The font dates to the twelfth century and is also thought to have been made for the original building.
Many of the other features date from an extensive restoration of 1876-77.
To the east, a fifteenth century rood screen crosses the span of the whole church. This was moved and its accompanying figures of Christ, Virgin Mary and Saint John lost after the reformation. It was returned to what is believed to be its former position and a new gallery constructed in the 1989 renovations.
The oak screen which crossed the church below the rood screen is from the fifteenth century; each panel carved from a single piece of oak. Here you will find carved friezes of oak leaves, vine leaves, roses, a hand, a mythical bird and a ‘green man’ as well as a depiction of the legend of St Melangell.
The Shrine of Saint Melangell is thought to have been constructed around 1160-70 to house the relics of the Saint. In 1561, the shrine was ordered to be demolished. Stones from the shrine were built into the Lych gate and into parts of the wall of the nave, (rediscovered in 1894). Some of the stones were recovered and the shrine was rebuilt in 1989 in its present position in the chancel, with any missing stones being clearly identified by the concrete used to avoid any confusion by their replacement.
The relics of Saint Melangell
In the cell y bedd, you will find a raised stone which marks where the Saint was fought to have been buried. During an excavation in 1958, skeletal remains were found beneath the floor of the cell y bedd (and further fragments in 1989). A lead casket containing the bones was examined by an orthopaedic surgeon who identified them as being from a woman around 5ft tall. These have been placed in the reconstructed shrine.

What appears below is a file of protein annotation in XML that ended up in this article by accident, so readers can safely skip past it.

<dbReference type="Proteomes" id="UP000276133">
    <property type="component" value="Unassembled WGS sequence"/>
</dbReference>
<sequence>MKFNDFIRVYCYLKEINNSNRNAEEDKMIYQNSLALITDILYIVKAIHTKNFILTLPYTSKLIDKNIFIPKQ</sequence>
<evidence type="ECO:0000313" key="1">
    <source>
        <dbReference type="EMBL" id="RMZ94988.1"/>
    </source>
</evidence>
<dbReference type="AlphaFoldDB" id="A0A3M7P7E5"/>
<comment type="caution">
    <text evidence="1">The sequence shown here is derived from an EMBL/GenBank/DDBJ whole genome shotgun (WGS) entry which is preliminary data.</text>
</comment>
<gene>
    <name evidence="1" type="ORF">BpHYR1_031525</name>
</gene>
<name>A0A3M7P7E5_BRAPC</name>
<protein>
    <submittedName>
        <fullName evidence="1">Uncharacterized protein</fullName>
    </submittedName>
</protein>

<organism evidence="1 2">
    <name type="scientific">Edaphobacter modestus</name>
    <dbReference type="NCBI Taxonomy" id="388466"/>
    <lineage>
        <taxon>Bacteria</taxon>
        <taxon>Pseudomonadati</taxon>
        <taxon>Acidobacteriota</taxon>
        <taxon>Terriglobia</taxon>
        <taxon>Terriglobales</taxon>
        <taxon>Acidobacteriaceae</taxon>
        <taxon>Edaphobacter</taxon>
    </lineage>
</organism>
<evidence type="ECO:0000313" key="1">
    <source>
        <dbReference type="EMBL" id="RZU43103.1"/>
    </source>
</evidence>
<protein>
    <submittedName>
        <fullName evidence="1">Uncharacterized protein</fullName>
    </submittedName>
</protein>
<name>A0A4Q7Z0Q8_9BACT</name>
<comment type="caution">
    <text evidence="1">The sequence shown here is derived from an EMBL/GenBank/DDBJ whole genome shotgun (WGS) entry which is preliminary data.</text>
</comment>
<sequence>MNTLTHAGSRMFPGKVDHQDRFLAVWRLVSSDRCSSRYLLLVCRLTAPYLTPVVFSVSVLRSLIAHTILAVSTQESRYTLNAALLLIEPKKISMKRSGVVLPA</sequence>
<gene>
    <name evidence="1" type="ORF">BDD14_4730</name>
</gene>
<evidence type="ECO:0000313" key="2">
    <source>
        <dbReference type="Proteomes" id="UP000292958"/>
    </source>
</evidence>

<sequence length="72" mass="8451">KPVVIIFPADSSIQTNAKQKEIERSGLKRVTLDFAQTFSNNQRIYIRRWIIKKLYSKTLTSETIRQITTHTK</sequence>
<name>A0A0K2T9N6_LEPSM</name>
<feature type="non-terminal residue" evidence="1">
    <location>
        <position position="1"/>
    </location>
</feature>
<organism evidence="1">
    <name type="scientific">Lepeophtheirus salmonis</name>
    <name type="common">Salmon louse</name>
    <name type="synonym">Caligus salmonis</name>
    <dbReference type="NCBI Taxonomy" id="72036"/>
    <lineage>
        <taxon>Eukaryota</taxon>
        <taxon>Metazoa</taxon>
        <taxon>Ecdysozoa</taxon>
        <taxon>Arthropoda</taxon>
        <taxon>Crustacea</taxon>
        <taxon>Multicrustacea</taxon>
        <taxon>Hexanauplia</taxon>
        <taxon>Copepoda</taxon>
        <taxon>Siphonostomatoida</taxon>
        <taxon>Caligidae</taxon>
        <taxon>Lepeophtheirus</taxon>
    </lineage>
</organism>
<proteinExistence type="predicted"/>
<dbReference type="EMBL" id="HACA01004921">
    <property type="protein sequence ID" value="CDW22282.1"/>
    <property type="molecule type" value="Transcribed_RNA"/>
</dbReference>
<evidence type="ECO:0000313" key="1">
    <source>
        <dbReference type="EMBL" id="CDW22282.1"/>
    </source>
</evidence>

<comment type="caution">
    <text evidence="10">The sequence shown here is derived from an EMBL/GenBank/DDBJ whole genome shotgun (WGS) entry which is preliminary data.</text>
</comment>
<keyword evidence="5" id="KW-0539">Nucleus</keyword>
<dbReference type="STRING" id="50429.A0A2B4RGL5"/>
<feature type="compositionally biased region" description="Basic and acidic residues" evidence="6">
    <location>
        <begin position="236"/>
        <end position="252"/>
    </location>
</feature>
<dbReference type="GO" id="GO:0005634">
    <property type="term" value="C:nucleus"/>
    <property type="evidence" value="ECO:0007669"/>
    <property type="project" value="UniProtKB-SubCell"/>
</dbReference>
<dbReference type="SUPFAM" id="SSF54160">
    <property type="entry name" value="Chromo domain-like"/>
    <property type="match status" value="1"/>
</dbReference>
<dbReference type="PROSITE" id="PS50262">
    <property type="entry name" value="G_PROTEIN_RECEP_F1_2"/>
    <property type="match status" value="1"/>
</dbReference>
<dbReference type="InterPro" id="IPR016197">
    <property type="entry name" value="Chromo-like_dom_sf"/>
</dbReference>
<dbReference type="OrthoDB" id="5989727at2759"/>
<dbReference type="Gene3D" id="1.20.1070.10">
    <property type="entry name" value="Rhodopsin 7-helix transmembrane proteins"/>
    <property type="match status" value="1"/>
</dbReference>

Other interesting and unique features
Above the oak screen in the chancel there hangs a large eighteenth century reredos panel, painted on plaster. It depicts the ten commandments, Apostles’ creed and Lord’s prayer in Welsh. This was discovered covered by a Victorian copy in wood (now to be found in the tower). The figures depicted on it are unique in Wales.
The carved recumbent effigies on either side of the chancel spent many years in the churchyard and were only returned to the church in 1876-77, so have suffered much weathering. The fourteenth century female figure (to the South), represents St Melangell, with two hares to her sides. The male effigy dates to 1315 depicting Madog ab lorwerth, who is also know as lorwerth Dryndwyn – Edward of the broken nose. He was the eldest son of Owain Gwynedd. He is said to have been slain in the hills above Pennant.
There are many other curious and interesting finds within the church. These include fragments of stenciled designs believed to be medieval in origin; the rare and unusual 1733 candelabrum; carvings in stone by Meical watts of Melangell and the hare; memorial tablets and sculptures; and ‘the giants rib’ – a whale’s rib of unknown origin but much speculation.
The Shrine Church of Saint Melangell has always been a Pilgrims’ Church, and visitors come from all over Britain and around the world. There are no endowments or financial support from Church or State. We hope that you will want to contribute to the upkeep of this beautiful building and to the ministry here.
Pennant Melangell is a place beyond words and far from the rush of 21st century life; a place where God speaks in the silence and where all people have an opportunity to experience a sense of the Holy. The restored church is open daily for prayer and worship. We welcome all pilgrims and visitors and look forward to meeting you on your pilgrimage and hope you will take away a lasting sense of the peace of Christ.